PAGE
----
It's taken a few issues for James Robinson to get warmed up on this series. He started slowly, with some awkward characterizations and the belabored battle with the shirtless Atlas. But with issue #681, he's fallen into step with the Geoff Johns-led direction of the Superman universe.
You can tell without even opening the cover. Just look at the "2" inside the shield beneath the issue number. The "New Krypton" one-shot was the beginning of a new era for Superman comics, in which all the main titles -- "Superman," "Action Comics," and "Supergirl" -- will link together to form a near-weekly saga of the time the Kryptonians kind of took over the Earth.
At least, that's what I assume is going to happen now that one hundred thousand full-size Kandorians have been transplanted to Antarctica. In this issue, we're just at the "Meet the Parents" stage, when the Kandorian delegates wind up shaking hands with George W. Bush. But even the JLA and JSA are nervous about so many super-powered Kryptonians hanging out on planet Earth, and they tell Superman as much in an airborne intervention (riding atop Wonder Woman's invisible jet, no less). Robinson establishes their concern efficiently, and gives Superman a chance to justify his actions, but part of the problem with the scene -- and the whole issue in general -- is that it feels a bit stiff and formal.
Geoff Johns may be guiding the Superman ship, but his infectious pulp dynamism hasn't translated through to James Robinson's script here.
It's still the best issue of Robinson's run, though, bringing in a wide-array of characters and setting things up for the possibility of future excitement. And I won't give away the details of the final few pages, but when a gaggle of Kryptonians turn to look at a threat that makes Superman shake in his boots, it makes for an intriguing cliffhanger.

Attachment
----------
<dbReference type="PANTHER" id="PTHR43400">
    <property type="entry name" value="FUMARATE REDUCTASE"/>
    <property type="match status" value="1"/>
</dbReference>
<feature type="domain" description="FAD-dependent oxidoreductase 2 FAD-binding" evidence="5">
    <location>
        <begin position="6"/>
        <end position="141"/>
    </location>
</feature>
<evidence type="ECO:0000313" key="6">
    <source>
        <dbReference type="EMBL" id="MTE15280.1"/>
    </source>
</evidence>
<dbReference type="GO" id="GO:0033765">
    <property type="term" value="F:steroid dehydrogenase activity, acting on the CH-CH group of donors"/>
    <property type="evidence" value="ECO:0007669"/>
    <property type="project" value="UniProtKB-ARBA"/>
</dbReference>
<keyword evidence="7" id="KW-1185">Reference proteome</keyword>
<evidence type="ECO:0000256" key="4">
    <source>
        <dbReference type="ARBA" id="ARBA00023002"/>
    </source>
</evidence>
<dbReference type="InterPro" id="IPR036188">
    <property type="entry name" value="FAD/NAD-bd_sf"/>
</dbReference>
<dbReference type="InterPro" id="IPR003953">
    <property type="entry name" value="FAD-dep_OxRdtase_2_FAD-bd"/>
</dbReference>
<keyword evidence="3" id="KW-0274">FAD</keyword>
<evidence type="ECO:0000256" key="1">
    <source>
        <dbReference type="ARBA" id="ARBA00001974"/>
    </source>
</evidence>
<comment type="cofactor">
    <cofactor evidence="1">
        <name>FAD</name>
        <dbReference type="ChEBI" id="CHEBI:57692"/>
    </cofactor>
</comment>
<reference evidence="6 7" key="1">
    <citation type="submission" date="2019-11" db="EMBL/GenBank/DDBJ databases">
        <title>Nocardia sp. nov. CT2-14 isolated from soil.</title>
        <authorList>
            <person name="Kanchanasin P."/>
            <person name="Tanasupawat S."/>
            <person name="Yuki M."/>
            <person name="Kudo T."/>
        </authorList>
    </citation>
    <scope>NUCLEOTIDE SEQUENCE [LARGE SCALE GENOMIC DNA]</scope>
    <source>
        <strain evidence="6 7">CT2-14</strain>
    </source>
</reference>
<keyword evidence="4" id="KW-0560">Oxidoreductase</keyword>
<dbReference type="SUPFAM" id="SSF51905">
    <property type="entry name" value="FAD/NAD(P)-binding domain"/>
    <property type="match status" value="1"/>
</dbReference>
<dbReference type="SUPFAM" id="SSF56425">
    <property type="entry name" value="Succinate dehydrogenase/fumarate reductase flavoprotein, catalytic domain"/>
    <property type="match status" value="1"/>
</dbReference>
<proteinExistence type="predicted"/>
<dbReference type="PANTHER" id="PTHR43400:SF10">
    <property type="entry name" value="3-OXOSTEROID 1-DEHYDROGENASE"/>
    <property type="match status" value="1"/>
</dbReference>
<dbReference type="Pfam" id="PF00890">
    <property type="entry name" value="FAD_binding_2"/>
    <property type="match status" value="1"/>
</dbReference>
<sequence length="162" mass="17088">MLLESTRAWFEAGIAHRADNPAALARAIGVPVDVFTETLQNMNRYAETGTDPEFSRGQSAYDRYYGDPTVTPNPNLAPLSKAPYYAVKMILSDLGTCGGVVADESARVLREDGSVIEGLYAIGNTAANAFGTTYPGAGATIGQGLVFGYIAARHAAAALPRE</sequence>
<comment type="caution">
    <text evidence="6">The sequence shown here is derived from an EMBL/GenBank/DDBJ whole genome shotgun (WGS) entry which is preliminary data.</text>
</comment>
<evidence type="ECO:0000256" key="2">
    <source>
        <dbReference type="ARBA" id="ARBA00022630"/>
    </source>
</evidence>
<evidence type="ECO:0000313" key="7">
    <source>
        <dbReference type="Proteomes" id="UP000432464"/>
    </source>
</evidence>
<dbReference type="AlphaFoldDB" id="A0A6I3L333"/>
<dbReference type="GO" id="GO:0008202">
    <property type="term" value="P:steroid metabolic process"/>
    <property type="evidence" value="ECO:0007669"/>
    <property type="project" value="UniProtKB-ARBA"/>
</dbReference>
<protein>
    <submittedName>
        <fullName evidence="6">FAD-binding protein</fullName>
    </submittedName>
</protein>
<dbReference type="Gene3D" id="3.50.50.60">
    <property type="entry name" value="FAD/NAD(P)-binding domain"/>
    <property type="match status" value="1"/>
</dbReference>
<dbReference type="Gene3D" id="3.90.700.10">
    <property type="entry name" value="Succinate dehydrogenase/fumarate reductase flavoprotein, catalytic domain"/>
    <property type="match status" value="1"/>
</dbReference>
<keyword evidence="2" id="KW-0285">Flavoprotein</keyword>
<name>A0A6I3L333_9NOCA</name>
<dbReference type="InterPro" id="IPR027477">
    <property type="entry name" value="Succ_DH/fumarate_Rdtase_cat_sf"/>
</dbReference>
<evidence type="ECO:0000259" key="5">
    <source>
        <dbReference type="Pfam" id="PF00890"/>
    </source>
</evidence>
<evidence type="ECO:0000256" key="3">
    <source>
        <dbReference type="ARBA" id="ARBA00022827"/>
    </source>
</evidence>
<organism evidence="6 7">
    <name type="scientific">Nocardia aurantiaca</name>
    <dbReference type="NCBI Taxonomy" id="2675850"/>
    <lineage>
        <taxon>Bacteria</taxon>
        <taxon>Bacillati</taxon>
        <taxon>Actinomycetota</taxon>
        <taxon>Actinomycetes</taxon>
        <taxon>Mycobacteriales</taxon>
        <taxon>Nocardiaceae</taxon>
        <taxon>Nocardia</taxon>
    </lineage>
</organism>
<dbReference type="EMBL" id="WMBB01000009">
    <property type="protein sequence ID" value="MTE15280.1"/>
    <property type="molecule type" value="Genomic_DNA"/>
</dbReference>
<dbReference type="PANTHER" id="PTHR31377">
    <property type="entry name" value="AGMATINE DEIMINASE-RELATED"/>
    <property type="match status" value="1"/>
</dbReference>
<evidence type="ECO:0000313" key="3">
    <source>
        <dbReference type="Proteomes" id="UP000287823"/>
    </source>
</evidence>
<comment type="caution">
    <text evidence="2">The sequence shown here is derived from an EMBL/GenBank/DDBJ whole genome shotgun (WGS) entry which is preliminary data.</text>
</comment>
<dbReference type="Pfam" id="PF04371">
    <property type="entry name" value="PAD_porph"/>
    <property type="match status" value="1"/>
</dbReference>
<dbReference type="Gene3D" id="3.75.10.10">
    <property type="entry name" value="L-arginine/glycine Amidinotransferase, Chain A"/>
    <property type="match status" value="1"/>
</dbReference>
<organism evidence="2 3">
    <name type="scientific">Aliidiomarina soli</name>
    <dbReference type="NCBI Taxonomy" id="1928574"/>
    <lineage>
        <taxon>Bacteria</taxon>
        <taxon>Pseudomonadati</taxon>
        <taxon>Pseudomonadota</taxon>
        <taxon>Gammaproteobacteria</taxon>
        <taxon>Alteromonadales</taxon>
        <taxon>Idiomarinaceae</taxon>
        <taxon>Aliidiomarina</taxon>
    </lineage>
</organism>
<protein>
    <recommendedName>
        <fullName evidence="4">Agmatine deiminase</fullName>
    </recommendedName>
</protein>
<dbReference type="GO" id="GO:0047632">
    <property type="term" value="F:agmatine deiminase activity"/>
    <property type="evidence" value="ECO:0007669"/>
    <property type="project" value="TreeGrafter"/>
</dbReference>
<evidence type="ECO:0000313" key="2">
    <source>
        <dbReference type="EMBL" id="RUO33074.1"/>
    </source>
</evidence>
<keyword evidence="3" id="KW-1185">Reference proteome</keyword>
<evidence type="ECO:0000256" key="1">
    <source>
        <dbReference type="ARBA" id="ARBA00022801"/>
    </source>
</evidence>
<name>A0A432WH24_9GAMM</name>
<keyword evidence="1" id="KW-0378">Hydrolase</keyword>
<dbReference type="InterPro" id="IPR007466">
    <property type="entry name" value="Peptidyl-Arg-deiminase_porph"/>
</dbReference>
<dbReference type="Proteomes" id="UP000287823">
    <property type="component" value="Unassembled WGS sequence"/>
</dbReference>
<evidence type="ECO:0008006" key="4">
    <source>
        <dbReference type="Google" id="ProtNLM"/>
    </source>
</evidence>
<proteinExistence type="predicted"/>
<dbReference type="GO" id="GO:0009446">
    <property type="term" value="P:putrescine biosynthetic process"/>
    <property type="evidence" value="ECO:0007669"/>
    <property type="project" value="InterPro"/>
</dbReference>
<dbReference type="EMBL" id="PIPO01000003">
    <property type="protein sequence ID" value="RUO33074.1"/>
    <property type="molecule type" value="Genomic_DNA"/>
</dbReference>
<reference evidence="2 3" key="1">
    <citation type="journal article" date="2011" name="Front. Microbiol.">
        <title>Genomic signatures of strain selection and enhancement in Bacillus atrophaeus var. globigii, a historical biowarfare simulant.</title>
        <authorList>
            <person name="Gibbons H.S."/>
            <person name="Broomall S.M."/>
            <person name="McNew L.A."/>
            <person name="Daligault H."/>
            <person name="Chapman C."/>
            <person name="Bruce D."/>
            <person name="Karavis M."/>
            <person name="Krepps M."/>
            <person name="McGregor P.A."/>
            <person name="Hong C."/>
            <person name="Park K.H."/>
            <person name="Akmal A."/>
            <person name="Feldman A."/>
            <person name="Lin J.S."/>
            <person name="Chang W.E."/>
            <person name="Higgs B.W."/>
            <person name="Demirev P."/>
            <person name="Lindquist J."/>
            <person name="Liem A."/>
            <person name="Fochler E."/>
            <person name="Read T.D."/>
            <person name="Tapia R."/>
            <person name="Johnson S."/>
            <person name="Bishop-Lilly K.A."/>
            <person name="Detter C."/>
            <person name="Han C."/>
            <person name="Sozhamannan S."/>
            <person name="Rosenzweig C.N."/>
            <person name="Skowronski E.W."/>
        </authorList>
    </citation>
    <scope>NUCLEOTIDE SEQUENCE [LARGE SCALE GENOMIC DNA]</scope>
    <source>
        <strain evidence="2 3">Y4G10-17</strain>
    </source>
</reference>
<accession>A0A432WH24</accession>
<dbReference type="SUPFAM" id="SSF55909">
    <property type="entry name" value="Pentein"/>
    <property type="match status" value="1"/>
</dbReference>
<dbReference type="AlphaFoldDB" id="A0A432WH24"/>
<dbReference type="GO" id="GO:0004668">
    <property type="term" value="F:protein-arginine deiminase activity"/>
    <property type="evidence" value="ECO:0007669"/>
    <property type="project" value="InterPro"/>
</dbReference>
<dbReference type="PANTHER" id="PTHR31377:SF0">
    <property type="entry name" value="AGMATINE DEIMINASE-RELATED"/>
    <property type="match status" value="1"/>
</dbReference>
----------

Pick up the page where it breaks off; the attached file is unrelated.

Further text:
Renato Guedes's art still doesn't look quite right -- although the inks by Wilson Magalhaes seem a bit tighter this month -- and I think that's largely because of colorist David Curiel's over-reliance on a shade of sickly yellow and a compulsive need to overly render color details when flat tones would look so much better. But the art team makes a flock of flying Kandorians look colorfully imposing, and that's an important part of making this story work. At least everyone's wearing a shirt this time.
The Superman comics, at least in the post-"Crisis" era, have tended to lock together to form one continuous superhero saga, and it's nice to see that tradition renewed. I hope it works out better for this group of writers and artists than it did throughout the 1990s, when the Superman titles fell into a dull, repetitive trap, and the numbered shields on the cover signaled that each issue was more of the same.
With Robinson joining team Johns, I don't think that will happen this time, but we'll have to wait and see. This issue, however, offers some hope that things might be different this time.